I want to get this post about before 2023 here in the US. Happy New Year’s, everyone! May we write our best books yet!
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I believe it was in 2020 when I hit a dry spell with new ideas, so a good author friend (Stephannie Beman) helped me brainstorm. This particular book stemmed from that brainstorming session. We bounced ideas around with fresh new characters I had never done before in any of my Regencies. That is how Byron was born. Sometimes having the stories in a series figured out in advance helps you to set the stage for the overall series. You get to do a better job of developing the characters’ backgrounds so that when their book comes along, you already have a foundation in place. This is why I brought Byron into the other books in this series.
I had introduced the foundation for Miss Eris Tumilson’s story with a sentence I wrote in The Marriage Contract (Marriage by Fairytale Series: Book 1). In that book, one of the characters mentioned Miss Tumilson (a notorious spinster) finally getting married. So I thought I’d write her story in A Perilous Marriage and begin a new series. Yep, sometimes one little sentence is all it takes to spawn an idea for a new book.
Byron’s character was born before I started A Perilous Marriage, but A Perilous Marriage is where I introduced him. The plot of A Perilous Marriage is that Eris’ first husband died, and the hero (Mr. Charles Duff) suspects her of murder. So I thought it would be perfect to make her brother a Runner since he would have a hand in helping solve the crime. I didn’t feel that Bryon’s story was ready for the Book 2 slot. I wanted to give him a little more lead-up time, so I inserted Algernon and Reina’s story into this slot. (I’ll speak more about this book in a moment.) I got the chance to bring Byron into this story when it became clear that someone was trying to get rid of Algernon. When writing a series, I do look for opportunities to bring in key characters of that series to give them more “screen time” so people have a chance to develop an attachment to them.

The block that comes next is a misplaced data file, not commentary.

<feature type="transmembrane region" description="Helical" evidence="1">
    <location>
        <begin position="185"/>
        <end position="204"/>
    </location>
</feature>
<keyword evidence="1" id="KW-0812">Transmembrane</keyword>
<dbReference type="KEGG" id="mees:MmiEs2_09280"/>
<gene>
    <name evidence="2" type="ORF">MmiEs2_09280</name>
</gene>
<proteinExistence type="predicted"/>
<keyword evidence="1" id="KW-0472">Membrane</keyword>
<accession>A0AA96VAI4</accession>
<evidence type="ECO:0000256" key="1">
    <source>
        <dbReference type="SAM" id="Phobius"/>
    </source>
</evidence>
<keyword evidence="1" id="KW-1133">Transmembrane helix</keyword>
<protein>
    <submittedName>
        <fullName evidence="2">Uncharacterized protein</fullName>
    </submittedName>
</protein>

Anyone hear of the Don Knott’s movie, The Ghost and Mr. Chicken? Sometimes a movie will give an author an idea for a story. This particular movie made me think, “What a cute romantic comedy this would be for one of my characters.” This book was supposed to be a gothic romantic comedy where the hero is out in a secluded country estate with the heroine, and he is supposed to believe the manor was haunted. If you read The Cursed Earl, you’ll think, “The Cursed Earl is NOTHING like that.” It’s true. This one went off the rails pretty much right away, and it just kept zooming off into the abyss. Halfway into the story, I gave up and embraced the fact that I would have to give this plot idea to someone else in another story.
As a fun fact, I tried this plot in the past with Perfectly Matched, too, except in Perfectly Matched, the hero was supposed to be worried the place was haunted in a house located in Omaha.
If you read Perfectly Matched, you know that I never went into that plot idea at all, though I did try to build up to it with that house Mark Larson showed Jim when he first moved to Nebraska. I had originally planned for the original owners of that house to be pretending to be ghosts to scare him and Patricia out of the home. (The motive never came to me since I didn’t go in the direction with the story.)
BUT, I have good news. I didn’t have to throw out the idea because of this book I’m currently writing…
Midnight Wedding (Marriage by Obligation Series: Book 2)
After all this time of waiting for the right character to come along, I finally found a home for my plot, except I dropped the “ghost” idea because the hero is already superstitious and doesn’t need the “haunted” element to be paranoid that something bad is lurking around the corner. So I did adjust the plot to fit Lord Quinton (the hero). This is a book that definitely has some comedic moments, but unlike the movie that inspired it, this book has turned dark along the way.